Eventually, Ramsay was removed from the schedule altogether (though there is the occasional Nightmare on Tuesday nights, possibly in the hope that Ramsay-fever ignites again?).
And as all shows like this follow a pattern, the death knell finally sounded after Gordon Ramsay appeared on A Current Affair in 2009 and was interviewed by Tracey Grimshaw. He subsequently likened her to a pig at a cooking demonstration. He then received a barrage of criticism, which only served to expose him as a bully (for the few who hadn’t realised it yet).
Two and a Half Thousand Men
Channel Nine had acquired Two and a Half Men many years ago, however it was not until 2009 that it started airing episodes by the dozen- well, ten episodes a week. This included the Monday-Friday 7PM slot, where it really gave Home and Away a scare after its 2008 dominance; new episodes in various timeslots; “Adults Only” episodes and repeats aplenty on GO!. However in the latter half of 2010, ratings began to wane, for no particular reason. Well, no reason apparent to Nine execs. It was simply because viewers were sick of it.
Then came 2011. The year of Charlie Sheen, for all the wrong reasons. Without wanting to go into all of the detail (You can go to any other site right now and read about it – ANY other site).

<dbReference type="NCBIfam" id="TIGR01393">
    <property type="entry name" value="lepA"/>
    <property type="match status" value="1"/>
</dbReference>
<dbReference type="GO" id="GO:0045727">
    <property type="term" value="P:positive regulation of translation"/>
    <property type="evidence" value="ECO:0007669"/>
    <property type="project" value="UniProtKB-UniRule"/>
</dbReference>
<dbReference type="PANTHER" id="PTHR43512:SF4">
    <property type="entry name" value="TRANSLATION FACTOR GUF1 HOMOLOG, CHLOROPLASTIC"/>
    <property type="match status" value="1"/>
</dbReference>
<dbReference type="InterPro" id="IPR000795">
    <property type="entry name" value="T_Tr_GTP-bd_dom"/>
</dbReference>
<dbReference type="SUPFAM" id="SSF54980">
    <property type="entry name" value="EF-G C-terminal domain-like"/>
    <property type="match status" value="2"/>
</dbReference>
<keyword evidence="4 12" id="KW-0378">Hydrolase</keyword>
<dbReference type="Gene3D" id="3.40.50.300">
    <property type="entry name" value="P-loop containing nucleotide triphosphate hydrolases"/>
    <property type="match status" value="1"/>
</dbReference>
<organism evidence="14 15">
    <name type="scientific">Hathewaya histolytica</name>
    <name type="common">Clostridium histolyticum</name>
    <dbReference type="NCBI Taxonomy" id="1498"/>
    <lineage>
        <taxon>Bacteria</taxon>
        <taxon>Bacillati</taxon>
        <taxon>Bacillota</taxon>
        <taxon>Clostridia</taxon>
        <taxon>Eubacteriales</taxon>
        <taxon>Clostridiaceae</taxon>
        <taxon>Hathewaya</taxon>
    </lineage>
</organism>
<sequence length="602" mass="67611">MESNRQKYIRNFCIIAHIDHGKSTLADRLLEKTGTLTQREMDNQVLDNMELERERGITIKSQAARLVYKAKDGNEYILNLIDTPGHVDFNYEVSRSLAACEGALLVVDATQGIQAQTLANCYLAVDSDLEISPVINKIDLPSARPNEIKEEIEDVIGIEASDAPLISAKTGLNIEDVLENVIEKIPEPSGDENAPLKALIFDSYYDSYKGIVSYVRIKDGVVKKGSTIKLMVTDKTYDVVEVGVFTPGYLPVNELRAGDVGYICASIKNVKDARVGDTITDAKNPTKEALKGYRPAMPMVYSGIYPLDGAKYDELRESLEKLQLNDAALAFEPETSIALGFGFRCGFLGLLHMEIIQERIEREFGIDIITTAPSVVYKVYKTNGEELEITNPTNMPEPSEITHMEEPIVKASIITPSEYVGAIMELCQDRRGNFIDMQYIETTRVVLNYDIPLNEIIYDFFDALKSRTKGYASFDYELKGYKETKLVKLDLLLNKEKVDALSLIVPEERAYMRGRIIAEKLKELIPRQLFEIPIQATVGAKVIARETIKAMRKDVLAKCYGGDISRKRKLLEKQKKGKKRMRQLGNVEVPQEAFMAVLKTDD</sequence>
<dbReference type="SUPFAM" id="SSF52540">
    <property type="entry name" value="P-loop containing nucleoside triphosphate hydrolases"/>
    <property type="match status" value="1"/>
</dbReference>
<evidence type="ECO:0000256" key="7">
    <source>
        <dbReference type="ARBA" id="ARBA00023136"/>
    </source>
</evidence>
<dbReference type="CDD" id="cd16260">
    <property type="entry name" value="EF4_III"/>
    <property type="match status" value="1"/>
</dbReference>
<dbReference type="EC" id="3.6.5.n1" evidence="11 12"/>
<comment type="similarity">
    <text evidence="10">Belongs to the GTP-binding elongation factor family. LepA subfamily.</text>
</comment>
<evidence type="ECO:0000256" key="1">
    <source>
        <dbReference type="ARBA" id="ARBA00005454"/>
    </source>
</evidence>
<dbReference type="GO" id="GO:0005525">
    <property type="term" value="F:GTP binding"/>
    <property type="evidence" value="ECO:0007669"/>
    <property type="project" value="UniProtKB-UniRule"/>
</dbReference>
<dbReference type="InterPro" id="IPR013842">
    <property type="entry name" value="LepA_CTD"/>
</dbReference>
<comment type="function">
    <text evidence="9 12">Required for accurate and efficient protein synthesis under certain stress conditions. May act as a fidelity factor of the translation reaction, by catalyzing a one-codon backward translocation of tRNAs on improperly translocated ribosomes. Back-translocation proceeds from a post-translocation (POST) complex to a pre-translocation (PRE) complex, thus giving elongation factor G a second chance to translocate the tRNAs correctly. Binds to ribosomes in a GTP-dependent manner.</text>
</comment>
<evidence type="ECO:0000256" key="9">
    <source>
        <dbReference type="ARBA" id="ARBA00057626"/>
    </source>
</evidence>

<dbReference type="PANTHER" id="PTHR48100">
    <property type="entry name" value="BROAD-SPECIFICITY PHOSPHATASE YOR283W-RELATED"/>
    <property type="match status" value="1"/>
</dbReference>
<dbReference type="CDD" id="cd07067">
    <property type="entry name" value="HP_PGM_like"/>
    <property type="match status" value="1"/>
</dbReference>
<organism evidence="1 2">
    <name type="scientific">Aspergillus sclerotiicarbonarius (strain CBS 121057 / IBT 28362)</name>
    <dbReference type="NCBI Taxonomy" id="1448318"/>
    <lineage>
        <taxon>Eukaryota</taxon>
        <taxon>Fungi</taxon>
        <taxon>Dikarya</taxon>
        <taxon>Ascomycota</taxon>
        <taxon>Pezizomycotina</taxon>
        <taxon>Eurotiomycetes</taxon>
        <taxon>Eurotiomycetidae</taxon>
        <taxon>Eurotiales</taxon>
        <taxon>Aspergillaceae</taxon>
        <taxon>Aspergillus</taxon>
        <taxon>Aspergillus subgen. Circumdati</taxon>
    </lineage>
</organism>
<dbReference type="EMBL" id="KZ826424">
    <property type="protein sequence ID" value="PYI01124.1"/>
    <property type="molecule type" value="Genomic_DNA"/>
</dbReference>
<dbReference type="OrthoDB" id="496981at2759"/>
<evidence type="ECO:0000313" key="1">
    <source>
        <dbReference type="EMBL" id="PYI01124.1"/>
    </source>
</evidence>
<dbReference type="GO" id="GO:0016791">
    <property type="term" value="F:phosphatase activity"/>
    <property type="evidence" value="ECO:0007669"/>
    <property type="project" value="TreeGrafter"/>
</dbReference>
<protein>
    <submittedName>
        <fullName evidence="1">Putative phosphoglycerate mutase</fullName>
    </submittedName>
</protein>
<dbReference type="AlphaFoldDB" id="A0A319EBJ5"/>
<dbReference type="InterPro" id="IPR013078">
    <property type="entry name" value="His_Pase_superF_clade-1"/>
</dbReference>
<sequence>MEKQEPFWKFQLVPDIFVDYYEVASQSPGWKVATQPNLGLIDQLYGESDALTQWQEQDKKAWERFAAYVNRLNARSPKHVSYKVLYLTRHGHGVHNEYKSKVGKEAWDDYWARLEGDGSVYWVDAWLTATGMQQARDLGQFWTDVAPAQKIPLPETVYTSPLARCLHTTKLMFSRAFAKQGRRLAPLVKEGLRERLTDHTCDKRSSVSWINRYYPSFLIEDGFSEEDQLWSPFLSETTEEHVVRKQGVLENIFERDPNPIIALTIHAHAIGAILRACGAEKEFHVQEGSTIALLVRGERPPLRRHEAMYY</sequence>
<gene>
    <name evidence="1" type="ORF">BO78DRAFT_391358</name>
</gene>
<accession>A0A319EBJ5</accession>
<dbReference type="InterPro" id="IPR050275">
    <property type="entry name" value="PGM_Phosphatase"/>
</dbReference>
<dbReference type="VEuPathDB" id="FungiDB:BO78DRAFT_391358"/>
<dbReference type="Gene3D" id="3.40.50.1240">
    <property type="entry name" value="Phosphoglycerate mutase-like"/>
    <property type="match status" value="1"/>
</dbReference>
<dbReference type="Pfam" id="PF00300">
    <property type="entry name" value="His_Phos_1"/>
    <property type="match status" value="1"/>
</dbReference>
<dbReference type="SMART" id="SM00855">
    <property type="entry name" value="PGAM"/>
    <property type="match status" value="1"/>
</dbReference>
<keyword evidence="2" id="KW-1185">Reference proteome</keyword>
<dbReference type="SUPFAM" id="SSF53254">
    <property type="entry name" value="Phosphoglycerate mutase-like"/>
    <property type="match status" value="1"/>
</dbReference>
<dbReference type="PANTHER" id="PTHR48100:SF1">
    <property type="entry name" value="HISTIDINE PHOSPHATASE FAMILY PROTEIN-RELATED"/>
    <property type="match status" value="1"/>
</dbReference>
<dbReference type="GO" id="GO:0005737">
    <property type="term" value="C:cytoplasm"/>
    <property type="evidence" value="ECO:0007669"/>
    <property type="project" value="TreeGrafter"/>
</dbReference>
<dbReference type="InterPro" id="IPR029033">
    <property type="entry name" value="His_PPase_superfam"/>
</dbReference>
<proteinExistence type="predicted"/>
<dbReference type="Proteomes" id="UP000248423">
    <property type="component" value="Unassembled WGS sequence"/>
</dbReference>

It may have been a combination of Nine’s oversaturation with the world covering Sheen’s “antics” mercilessly that led to it’s demise, but it was a long time coming.
The prophecy once again was fulfilled, with the death knell being Sheen getting the chop from the sitcom.
Nine bizarrely attempted to revive the flagging show’s ratings by advertising the show by playing up how insane Sheen apparently is. They have recently advertised a new episode as being possibly Sheen’s last ever episode (it was the last one filmed before the meltdown and insults thrown at the show’s creator, Chuck Lorre). They were signs of a desperate network, on the brink of losing a former powerhouse.